Thelma Hulbert Gallery (THG) will feature a new exhibition of work by photographer Corinna Wagner exploring the edges between water and land.
The exhibition includes artworks of the built and natural environment, ruined and rewilded. There are abandoned piers and once-grand seaside hotels of the South West, northern industrial ruins, and lakeshore properties ravaged by forest fires in North America.
These landscapes speak about ‘solastalgia’: a sadness and anxiety about environmental damage to homes, land, rivers and seas. But they also speak about possibility: there are rewilded and resurrected landscapes here. Even in the most ravaged places, biodiversity recovery is possible when humans stand back, when ruins are allowed rebirth.
Wagner’s practice reflects this emphasis on renewability: she works in cyanotype and plant-based anthotype, prints on mulberry paper and cotton rag, processes images in seawater and sand, paints with oils made from reclaimed waste and with natural beeswax. These layered images, and her handmade photobooks, capture the haunting and ever-changing nature of coastlines, riverbanks and edgelands.
The exhibition grows out of Professor Corinna Wagner’s work with the Time and Tide Bell Project, supported by the UK Climate Resilience Programme and the Natural Environment Research Council (NERC). One of the new Time & Tide bells created by Marcus Vergette will feature in this exhibition. His bells celebrate the connections between land and sea, but also remind us of rising sea levels, flooding and coastal erosion.
This exhibition is a true partnership project where Wagner has collaborated with poets, film makers, writers, musicians, photographers and sculptors to develop a diverse engagement and events programme. Alongside the exhibition, Wagner’s students from the University of Exeter will present works as part of their final dissertation.
Corinna Wagner commented: "I wanted to invite students from my Cultures of Realism course to exhibit as part of TerraOceanus. They have produced new work responding to themes of environmental change, changing ways of life and evolving identities.
"This exhibition explores our impact on this planet and urges us to realign our priorities. In particular, it celebrates abandoned places as sites of rewilding, of nature’s reclamation, of resurrection, rebirth and regrowth."
Councillor Nick Hookway, Portfolio Holder Tourism, Sport, Leisure and Culture said: "TerraOceanus is an exhibition that reflects the concerns that many East Devon residents have over our impact upon the environment and the need to adapt and protect that which we value. All of us need to reflect upon our own individual responsibilities towards the environment and how we can help in the move towards NetZero.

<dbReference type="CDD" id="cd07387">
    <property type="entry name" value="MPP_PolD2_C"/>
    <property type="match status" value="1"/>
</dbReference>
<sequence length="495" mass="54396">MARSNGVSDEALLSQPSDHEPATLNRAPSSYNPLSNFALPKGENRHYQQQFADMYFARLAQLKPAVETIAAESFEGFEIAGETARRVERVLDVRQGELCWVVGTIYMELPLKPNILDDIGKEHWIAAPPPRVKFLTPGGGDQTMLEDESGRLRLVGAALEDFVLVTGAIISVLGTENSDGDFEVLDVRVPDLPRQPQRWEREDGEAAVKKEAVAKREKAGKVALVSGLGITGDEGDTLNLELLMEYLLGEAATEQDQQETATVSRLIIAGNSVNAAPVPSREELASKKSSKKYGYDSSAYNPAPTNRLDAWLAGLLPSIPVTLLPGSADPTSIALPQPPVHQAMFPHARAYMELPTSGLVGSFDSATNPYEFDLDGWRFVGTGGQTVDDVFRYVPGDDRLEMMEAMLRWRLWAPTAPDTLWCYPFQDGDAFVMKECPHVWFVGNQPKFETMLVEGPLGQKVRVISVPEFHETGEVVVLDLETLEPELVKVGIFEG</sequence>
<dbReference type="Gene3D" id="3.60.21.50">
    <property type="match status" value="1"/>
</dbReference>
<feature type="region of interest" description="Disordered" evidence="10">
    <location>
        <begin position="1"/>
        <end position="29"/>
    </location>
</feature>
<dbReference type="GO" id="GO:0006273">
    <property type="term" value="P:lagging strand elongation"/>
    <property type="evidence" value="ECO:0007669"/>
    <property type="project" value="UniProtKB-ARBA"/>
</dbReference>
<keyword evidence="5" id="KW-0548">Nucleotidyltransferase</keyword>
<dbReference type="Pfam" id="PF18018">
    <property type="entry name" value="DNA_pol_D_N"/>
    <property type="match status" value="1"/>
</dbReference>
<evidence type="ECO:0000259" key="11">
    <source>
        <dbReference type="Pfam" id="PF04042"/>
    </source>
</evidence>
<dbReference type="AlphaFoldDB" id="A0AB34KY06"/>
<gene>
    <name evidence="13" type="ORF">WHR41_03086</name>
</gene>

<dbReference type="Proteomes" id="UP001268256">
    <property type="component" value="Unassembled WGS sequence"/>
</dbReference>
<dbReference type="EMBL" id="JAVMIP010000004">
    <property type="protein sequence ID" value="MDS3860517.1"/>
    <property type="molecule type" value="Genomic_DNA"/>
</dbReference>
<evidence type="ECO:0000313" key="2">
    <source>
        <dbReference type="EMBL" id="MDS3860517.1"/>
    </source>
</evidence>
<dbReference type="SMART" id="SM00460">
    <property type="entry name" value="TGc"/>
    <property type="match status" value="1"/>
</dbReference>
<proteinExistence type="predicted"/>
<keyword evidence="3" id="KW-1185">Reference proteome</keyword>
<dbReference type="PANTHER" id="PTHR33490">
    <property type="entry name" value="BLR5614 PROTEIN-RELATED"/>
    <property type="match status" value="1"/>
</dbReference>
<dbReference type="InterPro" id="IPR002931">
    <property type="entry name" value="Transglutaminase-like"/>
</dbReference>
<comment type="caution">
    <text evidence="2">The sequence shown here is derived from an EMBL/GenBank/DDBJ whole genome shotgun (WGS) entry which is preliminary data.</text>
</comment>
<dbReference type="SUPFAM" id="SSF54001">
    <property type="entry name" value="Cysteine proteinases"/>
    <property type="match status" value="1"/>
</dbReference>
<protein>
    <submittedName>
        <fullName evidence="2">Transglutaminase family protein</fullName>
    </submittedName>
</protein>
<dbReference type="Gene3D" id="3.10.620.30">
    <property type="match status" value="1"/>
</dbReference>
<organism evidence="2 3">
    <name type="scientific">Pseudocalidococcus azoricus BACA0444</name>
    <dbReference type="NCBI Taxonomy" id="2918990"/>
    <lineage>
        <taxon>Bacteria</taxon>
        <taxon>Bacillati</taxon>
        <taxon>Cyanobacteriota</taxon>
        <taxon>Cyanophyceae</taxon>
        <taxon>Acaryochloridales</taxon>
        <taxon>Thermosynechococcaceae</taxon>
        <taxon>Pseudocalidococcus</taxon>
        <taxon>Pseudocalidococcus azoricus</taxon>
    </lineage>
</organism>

"This is a thought -provoking exhibition by a local artist who demonstrates that sustainability and artistic challenge can co-exist side by side."
THG's new Youth Network Create Our Space is designed to engage young people aged 11-25 with arts, culture, diversity and the climate emergency. As part of this project, young people from Create our Space will be taking over THG's community engagement programme. The Creative Cabin will go on tour across East Devon bringing creative activities to local communities including Axminster and Cranbrook.
THG will also offer a coordinating programme of events at the gallery:
- Private View: Friday 16 June, 5-7pm featuring artist talk by Corinna Wagner, live music and poetry by Andy Brown and David Briggs, reading by writer and editor Sally Flint.
- Brass & bell performance with artist and musician Marcus Vergette
- Screening of COTIDAL: a film by Devon-based artist Tania Kovats and commissioned by Time and Tide Bell. The film will eventually be 24 hours and 50 minutes long - the length of a lunar day - tracking the wave of high tide around the UK. Through contributions from local communities alongside segments created by Kovats, the film is a meditation on the question "What do you see when you see the sea?"
- Eco-art and poetry workshop with Corinna Wagner and Sally Flint of Exeter’s Green Futures initiative.
- Talk and reading by writer John Clarke, of the Red River Project and author of the new poetry collection Boy Thing.
This flagship project is funded by an Arts Council England National Lottery project grant, by the UK Government through the Shared Prosperity Fund. and by the Natural Environment Research Council (NERC).